LOS ANGELES – California prosecutors, in light of a recent state attorney general's opinion, may no longer release routine information about the arrest records or parole status of criminal defendants to avoid violating their privacy rights.
The opinion from Attorney General Bill Lockyer fundamentally alters prosecutors' relationship with the public, said Thomas W. Newton, general counsel of the California Newspaper Publishers Association.
"The public's interest to disclose outweighs the privacy interest of the accused. It may be time for the Legislature to take another look at what is a fair balance," Newton said.
Los Angeles County District Attorney Steve Cooley said he, too, favors legislation to restore the public's right to know.
"There's a real interest for the public to know criminal histories at certain times and in context," Cooley said.
Newton cited cases in which someone is charged with a violent crime.
"The public wants to know who is this person. Part of who that person is, is what that person has or has not done in the past," Newton said. "The public wants and needs to know just who they're dealing with."
Lockyer's opinion, issued Sept. 20, said prosecutors may not produce records on previous offenses and parole or probation status. It also advised against releasing lists of cases in which a witness has testified and names of defendants charged with a specific kind of crime over a number of years.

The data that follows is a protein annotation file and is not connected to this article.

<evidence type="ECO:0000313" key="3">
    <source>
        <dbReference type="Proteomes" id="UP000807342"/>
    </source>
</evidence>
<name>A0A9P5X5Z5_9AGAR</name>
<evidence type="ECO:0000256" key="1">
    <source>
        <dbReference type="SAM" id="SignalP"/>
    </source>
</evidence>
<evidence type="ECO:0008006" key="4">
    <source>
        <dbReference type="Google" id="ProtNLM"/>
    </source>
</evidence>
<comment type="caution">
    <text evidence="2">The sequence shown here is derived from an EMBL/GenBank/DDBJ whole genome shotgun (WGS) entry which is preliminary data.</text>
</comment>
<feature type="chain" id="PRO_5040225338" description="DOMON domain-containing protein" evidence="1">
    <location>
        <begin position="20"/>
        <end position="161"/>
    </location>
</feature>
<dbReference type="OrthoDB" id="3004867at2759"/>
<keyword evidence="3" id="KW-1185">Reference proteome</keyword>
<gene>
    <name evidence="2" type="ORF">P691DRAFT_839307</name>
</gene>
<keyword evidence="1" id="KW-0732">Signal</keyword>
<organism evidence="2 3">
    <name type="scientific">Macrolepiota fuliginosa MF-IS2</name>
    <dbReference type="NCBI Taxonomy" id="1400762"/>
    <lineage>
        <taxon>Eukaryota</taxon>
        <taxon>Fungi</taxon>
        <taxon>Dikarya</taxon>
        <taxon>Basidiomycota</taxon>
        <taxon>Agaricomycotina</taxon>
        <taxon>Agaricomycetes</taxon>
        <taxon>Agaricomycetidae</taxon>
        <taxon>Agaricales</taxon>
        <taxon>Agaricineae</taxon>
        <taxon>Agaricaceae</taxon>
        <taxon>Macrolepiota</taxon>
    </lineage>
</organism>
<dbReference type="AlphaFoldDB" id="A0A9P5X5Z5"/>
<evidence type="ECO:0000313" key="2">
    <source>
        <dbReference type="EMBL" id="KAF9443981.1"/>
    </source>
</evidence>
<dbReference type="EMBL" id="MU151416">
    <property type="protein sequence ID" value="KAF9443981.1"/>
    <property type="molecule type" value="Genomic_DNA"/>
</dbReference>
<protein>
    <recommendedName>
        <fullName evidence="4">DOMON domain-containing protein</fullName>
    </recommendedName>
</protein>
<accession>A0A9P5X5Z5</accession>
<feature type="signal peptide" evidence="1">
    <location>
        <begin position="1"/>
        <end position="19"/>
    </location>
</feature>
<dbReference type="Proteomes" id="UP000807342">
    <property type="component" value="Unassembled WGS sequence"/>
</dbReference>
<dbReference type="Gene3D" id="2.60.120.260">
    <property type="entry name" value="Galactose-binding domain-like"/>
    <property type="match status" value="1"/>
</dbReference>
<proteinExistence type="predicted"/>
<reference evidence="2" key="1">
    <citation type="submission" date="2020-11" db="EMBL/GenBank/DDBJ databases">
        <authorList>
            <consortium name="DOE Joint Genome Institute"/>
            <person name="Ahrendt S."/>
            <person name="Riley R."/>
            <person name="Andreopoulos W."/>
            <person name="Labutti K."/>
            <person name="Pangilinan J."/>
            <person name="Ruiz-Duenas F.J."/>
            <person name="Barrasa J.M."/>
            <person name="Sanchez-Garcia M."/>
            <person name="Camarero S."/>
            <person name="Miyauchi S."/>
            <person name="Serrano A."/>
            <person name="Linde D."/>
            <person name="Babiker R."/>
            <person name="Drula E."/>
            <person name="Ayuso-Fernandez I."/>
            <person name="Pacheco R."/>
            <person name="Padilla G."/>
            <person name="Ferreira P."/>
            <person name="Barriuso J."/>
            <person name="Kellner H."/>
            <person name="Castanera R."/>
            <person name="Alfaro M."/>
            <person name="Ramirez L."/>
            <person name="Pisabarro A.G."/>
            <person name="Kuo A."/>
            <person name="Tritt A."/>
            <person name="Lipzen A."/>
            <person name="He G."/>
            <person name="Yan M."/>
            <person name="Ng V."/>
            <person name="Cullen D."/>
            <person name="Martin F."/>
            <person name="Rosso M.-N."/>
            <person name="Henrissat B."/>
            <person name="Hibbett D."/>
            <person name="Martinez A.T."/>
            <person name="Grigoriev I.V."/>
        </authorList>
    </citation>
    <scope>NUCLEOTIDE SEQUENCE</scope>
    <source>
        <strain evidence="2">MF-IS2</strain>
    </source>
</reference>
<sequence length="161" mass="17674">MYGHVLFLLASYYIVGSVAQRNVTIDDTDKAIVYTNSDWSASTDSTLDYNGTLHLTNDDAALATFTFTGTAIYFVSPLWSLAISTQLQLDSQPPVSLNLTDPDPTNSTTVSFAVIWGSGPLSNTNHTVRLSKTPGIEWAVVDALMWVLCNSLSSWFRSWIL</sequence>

"It is quite a major change from what we have provided in the past," said Los Angeles Deputy District Attorney Lael Rubin. "The Los Angeles D.A. has had a history of favoring the public's right to know rather than keeping information secret."
Newton said the opinion "will almost certainly be universally followed" by prosecutors throughout California. Attorney general's opinions do not have the force of law, as would a court ruling, but are considered authoritative and frequently are followed.
The opinion joins a recent decision by the California Supreme Court that significantly narrowed the public's access to bedrock information about the criminal justice system by restricting disclosure of police disciplinary records.